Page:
Are Robert Redford and Leonardo DiCaprio really sunk at Oscars after SAG snubs?

Robert Redford (“All is Lost“) and Leonardo DiCaprio (“The Wolf of Wall Street“) were among the surprise omissions at the SAG nominations this morning. Does this mean they’ve lost any chance at Oscar? Tom O’Neil says no, but I think there’s cause for them to be concerned.

SAG recently merged with its sister union AFTRA, and that has changed the makeup of the organization. Could that be responsible for last year’s disparity between SAG and Oscar nominees? The two groups only agreed on 14 of the nominees, fewer than usual, and Christoph Waltz (“Django Unchained“) became only the second actor to win Oscar without being nominated first at SAG. (Marcia Gay Harden in “Pollock” is the only other example.)

It’s impossible to know if the nominations would have been drastically different without the additional AFTRA members in the mix, or which actors in particular might have been helped or hurt. Who is voting is a big piece of the puzzle, but the more important question is why more of them didn’t vote for Redford or DiCaprio.

The Wolf of Wall Street” didn’t start screening until a week or two ago. Though it did screen for SAG, did enough of the nominating committee get to it in time? It’s possible its snubs are evidence that voters disliked the film, but it could be an anomaly like “Django Unchained” last year. Eventually “Django” rebounded at the Golden Globes, BAFTAs, and Oscars, where it won Supporting Actor and Original Screenplay. If “Wolf” is well represented at later events, DiCaprio could get back in the mix, but it’ll need strong support from other groups.

What about “All is Lost”? The film started screening ages ago and opened theatrically in late October. There’s no excuse for SAG voters to have missed it, so its exclusion may be more telling. If we can be sure voters had access to it, why didn’t they rally behind its star?

Maybe they didn’t want to spend 106 minutes with a man on a leaky boat who barely says a word. Or if they all did see it, maybe they didn’t respond as strongly as critics did to the Redford’s mostly stoic performance. If anyone should be concerned by these nominations, it’s him, because when the acting community had an opportunity to honor one of its living legends in his biggest showcase role in years, they didn’t. This is the same acting community, mind you, that gave Betty White two awards for “Hot in Cleveland.”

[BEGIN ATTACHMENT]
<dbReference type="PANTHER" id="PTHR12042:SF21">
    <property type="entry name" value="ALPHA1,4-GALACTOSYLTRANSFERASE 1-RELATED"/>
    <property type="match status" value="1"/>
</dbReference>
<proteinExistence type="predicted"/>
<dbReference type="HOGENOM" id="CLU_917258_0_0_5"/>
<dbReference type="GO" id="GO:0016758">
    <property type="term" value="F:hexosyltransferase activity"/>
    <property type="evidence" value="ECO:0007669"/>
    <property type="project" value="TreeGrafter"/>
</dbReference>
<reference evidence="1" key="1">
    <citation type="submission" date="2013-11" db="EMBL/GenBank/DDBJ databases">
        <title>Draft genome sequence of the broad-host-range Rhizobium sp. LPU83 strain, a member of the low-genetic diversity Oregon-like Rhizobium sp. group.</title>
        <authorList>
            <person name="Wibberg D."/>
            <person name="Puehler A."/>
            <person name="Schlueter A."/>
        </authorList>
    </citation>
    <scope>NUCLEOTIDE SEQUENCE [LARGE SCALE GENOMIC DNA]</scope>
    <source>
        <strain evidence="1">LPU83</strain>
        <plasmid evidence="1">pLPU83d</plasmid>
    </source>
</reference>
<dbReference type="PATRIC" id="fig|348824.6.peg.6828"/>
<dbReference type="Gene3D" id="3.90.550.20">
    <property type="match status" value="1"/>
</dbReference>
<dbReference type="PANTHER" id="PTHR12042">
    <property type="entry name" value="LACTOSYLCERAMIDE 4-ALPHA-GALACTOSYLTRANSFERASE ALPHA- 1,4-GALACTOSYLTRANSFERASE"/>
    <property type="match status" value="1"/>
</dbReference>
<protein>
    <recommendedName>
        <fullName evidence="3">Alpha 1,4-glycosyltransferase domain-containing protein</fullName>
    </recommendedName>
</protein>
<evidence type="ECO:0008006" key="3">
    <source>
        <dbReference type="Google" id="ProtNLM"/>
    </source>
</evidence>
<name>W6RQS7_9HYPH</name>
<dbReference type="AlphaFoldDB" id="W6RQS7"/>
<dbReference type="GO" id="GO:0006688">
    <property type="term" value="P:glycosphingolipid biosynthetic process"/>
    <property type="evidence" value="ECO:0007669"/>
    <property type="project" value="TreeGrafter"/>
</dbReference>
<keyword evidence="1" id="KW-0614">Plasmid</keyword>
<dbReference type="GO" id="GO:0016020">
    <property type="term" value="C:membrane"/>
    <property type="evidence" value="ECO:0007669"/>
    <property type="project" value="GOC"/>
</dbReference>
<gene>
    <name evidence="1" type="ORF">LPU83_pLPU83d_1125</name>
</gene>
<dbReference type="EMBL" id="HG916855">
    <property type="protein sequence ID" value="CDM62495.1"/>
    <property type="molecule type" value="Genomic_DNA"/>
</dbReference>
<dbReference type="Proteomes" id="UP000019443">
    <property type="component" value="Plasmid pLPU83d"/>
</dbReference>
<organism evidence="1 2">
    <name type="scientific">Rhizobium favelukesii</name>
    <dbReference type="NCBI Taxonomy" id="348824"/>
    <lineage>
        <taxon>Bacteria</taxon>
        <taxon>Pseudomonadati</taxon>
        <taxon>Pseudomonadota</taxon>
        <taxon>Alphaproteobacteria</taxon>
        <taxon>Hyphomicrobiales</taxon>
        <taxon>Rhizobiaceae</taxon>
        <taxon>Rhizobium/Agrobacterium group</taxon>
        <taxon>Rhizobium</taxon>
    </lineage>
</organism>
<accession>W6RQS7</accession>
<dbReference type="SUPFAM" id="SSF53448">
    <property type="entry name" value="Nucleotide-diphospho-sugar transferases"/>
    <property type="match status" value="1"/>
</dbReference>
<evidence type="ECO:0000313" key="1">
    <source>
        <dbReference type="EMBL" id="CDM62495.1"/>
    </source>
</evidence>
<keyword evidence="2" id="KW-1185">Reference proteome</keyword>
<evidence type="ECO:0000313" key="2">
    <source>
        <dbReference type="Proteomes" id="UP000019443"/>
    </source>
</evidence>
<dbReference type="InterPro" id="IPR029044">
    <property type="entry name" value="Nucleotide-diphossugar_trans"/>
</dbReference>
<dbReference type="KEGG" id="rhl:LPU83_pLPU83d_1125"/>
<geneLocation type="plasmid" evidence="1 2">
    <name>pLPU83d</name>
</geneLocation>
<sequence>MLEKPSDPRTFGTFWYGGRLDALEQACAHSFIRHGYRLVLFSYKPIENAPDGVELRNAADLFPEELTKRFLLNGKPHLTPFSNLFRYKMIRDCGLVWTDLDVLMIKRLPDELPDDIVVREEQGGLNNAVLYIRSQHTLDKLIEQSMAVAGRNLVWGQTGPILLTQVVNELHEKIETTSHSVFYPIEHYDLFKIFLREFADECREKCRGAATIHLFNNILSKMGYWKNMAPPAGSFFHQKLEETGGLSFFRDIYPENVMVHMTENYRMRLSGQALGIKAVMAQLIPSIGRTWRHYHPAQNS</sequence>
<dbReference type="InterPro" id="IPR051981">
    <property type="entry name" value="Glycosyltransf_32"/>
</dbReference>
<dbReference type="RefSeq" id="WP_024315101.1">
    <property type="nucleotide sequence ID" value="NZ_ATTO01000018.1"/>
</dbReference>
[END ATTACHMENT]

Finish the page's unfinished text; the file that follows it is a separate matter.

Redford can’t afford to miss a single nomination from here on out. If BAFTA, the Globes, or Critics’ Choice also brush him off, he’s probably out of luck for the Oscar win, and may even be vulnerable for a nomination.

Are DiCaprio and Redford really at risk at the Oscars? Or is Tom right that missing out on SAG is a fluke? Post your comments below.

7 thoughts on “Are Robert Redford and Leonardo DiCaprio really sunk at Oscars after SAG snubs?

  1. They haven’t lost any chance at a nomination, but they lost their chance at the OSCAR even before the SAG nominations came out. Chiwetel Ejiofor or Bruce Dern should and will walk away with it. 2-man race.

  2. This is also the most competitive category of the race. You could easily fill 9 or 10 slots with very worthy performances. Its likely not enough people have seen DiCaprio/Wolf of Wall Street yet, so the juries still out on what those chances are. As for Redford…the movie is a tough sell. I know A LOT of people who react with “Theres no dialogue? Really?! I dunno about that.” and then pick something else to go see.

  3. Since actors nominate other actors, the fact that Redford did not get a nomination is certainly not encouraging in regard to an Oscar nomination. His spot was probably take by Whittaker, who was good in The Butler, but he also has Weinstein in his corner, which virtually guarantees him an Oscar nomination. Same for other Weintsein major players: Judi Dench, Meryl Streep, Julia Roberts and Oprah Winfrey …

  4. Unfortunately, Leonardo DiCaprio is used to being overlooked. He has had (3) surefire Oscar nominated performances passed over by the Academy: Titanic, The Departed and J. Edgar. That is sad,

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